• New Release

    “A durable love that celebrates resilience fuels Small Acreages, in essays that range from satire to self-reflection, humor to history. Stamper’s clear, graceful style and passion for place bring Wendell Berry's work to mind.  But Stamper fills a space that Berry cannot: she writes a woman’s experience of family, community and landscape, as housewife, historian, teacher, daughter, thinker, and mother. The essays in Small Acreages shed light on who we are—all of us—and how we might proceed from here—Leatha Kendrick, author of And Luckier. 

    Small Acreages completes a trilogy of connected essays told in Georgia Green Stamper’s unique Kentucky voice. In Small Acreages, readers are returned to Stamper’s Eagle Creek world and its colorful characters, but her voice has both deepened with time and widened to include her journey beyond Natlee. Many of the essays in this new collection are reflective or as Stamper phrases it, she hopes “to add a handful of words to the ongoing conversation about what it means to be human.” Her wry humor endures, however, popping into even the most poignant of pieces, grounding her, cutting through the absurd as her daddy taught her to do, reminding her as her mother did that “you might as well laugh.”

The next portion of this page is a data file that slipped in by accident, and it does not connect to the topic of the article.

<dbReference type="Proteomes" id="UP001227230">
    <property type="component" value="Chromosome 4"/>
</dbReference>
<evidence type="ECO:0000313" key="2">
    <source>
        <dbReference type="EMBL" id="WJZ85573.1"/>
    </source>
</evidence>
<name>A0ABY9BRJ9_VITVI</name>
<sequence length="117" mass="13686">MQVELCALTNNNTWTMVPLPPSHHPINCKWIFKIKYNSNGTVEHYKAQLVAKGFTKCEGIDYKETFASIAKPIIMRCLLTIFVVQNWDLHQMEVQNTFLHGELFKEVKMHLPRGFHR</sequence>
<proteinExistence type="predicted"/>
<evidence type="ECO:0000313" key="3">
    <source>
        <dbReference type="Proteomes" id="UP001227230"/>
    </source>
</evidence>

Small Acreages introduces new essays to her readers and collects some of Stamper’s most requested and popular essays from her earlier books. Returning readers will not be disappointed as they reconnect with Stamper’s unique world. New readers will delight in discovering this authentic Kentucky voice. Both will find her voice true as she weaves effortlessly between the lyrical to the vernacular, from sublime topics to the mundane. With wisdom and humor and compassion, Stamper reminds all readers that if we strive to unite with the universe, we must pay attention to the “small acreages that have been entrusted to us” for safekeeping.